Published: May 10th 2012May 6th 2012
The journey 6th
Clare and I left home at 12ish on Sunday and had speedy trip down to Heathrow with Leader. Both of us were slightly worried that our bags would weigh too much at check-in despite me and Will weighing them at least 50 times at home. Needn’t have worried - got a nice check-in girl at Kenya Airways and everything was fine. All of the bags were just under the 23kg limit apart from one which was 27kg and was accepted without us having to de-cant and swap contents of the other bags around. Boarded the 8pm jumbo to Nairobi and settled down to what we thought would be a good night's sleep on the 8 hour flight.
Not to be, thanks to a white Zimbabwean with one of the loudest voices ever having a prolonged altercation and a black African man about the rights and wrongs of apartheid in Africa. Since they were sat a couple of rows in front of us sleep was impossible even though we both had ear plugs in and were tired.. Despite being told several times by various passengers and crew the battling duo persisted
in their heated debate well into the early hours of the morning. That aside the flight was reasonably OK - Kenya Airways have a good amount of leg room in economy and the refreshments were served regularly. The cabin crew were friendly and a couple of the crew could have easily stood in for JLS if ever the boys need a holiday!!
Arrived in Nairobi slightly worse for wear thanks to the black v white battle we had experienced and waited the 3 hours for our connecting flight to Malawi. Basic little airpot in Nairobi to say it's the country's capital. Distinct lack of air con in the building but loads of little gift shops and duty free. Clare managed to charge her Blackberry in a random socket next to a cash machine and as we sat and guarded it we spoke to an elderly retired lady from Stevenage who was on a mission to clothe orphans in Malawi with the 1500kg of items she had shipped out from England a couple of weeks earlier. In case anyone is interested it cost her £1300 to have the things shipped and on arrival in Malawi she was going to have
to negotiate duty costs with what she referred to as 'unscrupulous Malawians' to the cost of about another £300!!
The flight from Nairobi to Lilongwe, Malawi's capital, was enhanced for me by the rather large African man sat in the window seat of our row who smelt like he had been working out in a gym for the 3 hours before he boarded the flight. Sweaty didn't cover it, and to make things worse the smaller Kenya Airways plane we found ourselves on had less passenger room than the jumbo we left Heathrow on. Needless to say I was somewhat overpowered by his testosterone and sweat, and a bit concerned when his huge arms rested against mine as we went to take off. Fortunately thanks to Mr Zimbabwe and his black African friend keeping me up most of the night I managed to sleep most of the way to Malawi.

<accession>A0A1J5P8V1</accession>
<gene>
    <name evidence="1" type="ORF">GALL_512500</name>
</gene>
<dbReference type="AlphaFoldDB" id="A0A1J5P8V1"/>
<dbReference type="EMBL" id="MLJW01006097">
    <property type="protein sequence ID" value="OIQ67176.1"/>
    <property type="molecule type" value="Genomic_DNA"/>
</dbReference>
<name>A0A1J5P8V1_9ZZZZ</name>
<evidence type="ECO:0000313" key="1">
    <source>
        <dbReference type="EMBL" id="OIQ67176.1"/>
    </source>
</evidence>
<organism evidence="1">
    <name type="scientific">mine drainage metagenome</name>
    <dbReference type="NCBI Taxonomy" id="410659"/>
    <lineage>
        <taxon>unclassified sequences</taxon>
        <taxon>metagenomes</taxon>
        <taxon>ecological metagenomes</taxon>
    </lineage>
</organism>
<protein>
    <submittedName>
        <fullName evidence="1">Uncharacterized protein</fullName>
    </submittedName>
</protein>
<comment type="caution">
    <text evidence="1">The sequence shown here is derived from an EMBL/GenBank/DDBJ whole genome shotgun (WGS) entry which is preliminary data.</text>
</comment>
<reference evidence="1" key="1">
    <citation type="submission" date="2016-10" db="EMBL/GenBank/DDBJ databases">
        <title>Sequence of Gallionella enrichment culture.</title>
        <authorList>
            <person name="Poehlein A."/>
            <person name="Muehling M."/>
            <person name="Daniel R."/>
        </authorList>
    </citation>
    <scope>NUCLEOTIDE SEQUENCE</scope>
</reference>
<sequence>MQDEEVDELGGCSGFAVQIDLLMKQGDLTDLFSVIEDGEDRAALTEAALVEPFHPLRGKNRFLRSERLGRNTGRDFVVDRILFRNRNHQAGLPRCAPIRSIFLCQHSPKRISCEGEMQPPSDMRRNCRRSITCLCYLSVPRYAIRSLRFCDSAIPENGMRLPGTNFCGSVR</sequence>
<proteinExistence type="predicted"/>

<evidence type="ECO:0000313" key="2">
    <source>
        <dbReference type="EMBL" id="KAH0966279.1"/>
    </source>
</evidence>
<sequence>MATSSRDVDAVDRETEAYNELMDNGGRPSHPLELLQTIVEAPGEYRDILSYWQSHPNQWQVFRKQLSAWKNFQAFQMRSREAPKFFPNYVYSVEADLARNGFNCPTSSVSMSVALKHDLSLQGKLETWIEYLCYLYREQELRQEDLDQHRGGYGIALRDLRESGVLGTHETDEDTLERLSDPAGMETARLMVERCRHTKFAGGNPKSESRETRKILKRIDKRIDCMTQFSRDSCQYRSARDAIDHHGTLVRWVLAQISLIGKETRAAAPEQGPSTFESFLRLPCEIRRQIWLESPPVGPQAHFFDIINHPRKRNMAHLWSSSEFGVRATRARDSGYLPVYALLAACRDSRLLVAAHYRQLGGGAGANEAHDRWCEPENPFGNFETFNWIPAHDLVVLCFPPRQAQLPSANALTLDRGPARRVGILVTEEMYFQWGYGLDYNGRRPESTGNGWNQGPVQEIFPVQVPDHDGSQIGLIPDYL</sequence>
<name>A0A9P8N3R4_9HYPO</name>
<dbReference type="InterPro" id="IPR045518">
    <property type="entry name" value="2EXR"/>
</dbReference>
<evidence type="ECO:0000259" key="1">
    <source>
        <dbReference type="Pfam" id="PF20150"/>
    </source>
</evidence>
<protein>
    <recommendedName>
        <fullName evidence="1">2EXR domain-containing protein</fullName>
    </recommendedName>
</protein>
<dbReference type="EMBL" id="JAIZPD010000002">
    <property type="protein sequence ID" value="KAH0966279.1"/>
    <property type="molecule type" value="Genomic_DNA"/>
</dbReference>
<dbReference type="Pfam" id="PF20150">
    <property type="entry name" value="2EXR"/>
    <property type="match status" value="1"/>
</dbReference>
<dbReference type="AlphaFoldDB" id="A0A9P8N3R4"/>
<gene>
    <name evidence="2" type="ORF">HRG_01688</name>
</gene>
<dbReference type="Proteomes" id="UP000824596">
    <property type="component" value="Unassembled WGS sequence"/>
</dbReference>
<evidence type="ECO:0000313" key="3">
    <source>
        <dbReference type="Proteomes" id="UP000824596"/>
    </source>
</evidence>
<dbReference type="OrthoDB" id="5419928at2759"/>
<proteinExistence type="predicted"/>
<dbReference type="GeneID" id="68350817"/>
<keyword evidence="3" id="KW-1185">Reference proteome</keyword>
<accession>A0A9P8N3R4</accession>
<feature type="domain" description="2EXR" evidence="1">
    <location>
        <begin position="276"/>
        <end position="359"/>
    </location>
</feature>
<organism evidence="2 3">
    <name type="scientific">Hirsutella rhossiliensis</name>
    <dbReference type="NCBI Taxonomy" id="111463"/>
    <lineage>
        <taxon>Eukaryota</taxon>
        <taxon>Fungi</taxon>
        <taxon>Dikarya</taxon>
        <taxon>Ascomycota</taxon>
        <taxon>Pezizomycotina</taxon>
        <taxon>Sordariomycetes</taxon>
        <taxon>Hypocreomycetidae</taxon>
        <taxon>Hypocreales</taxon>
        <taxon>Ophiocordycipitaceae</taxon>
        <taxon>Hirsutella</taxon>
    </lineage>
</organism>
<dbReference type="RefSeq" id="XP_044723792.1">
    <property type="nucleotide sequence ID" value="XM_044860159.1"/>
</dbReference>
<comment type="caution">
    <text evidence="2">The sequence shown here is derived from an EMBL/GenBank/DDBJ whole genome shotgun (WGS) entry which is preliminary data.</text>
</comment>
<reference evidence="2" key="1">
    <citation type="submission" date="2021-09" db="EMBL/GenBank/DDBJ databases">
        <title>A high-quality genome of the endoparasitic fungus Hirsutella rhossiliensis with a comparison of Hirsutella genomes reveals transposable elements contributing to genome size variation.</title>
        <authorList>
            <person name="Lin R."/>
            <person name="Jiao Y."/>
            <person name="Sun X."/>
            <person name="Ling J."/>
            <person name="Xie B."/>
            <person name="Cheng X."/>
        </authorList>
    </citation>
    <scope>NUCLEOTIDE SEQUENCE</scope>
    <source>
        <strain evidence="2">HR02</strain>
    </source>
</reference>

Arrival in Lilongwe was a surprise for both of us because it wasn't as warm as we had expected when we got off the plane. It was warm but not tropical, and there was a pleasant breeze which was to be a godsend later in the day. No
one checked our vaccination card and nothing was asked about us having had the Yellow Fever jab. Passport control was easy and then our bags were searched not by one customs person, but two. The second man was very interested in the toys I had taken and hinted that his son would like to have a look in the bag!
Managed to get a local SIM and pay-as-you-go card for my newly unlocked ancient phone from home, but had to suggest a price for the SIM and top-up with the lady in the shop since I only had US dollars on me and she had no idea how to convert to local currency - $25 was handed over for what the lady said was a huge amount of phone credit. Time will tell on that one I suppose and I would imagine I have probably been ripped off in some small way.
We waited about an hour in the arrival area of the airport until the representatives from our charity arrived. We were greeted by Kingsley (our African guide for the duration of the trip) and Mark, an English director from the charity who was in Malawi to
check everything was going smoothly for the volunteers and the various programmes that are operating.
We also met 3 other volunteers who will be with us for the next month - the 3 medical students we had pondered about back home. Mystery over and whilst they didn't fit Clare's requirements of all being male and from Scandinavia, they are all very nice and consist of 2 girls and one man, all final year medical students studying at St George’s Medical School in Tooting.
The bags were loaded into the land rover and we packed ourselves in for the journey to the Nursing and Medical Council of Malawi for us to register for our stint at the hospital. Here lies the next adventure!
There are more photos below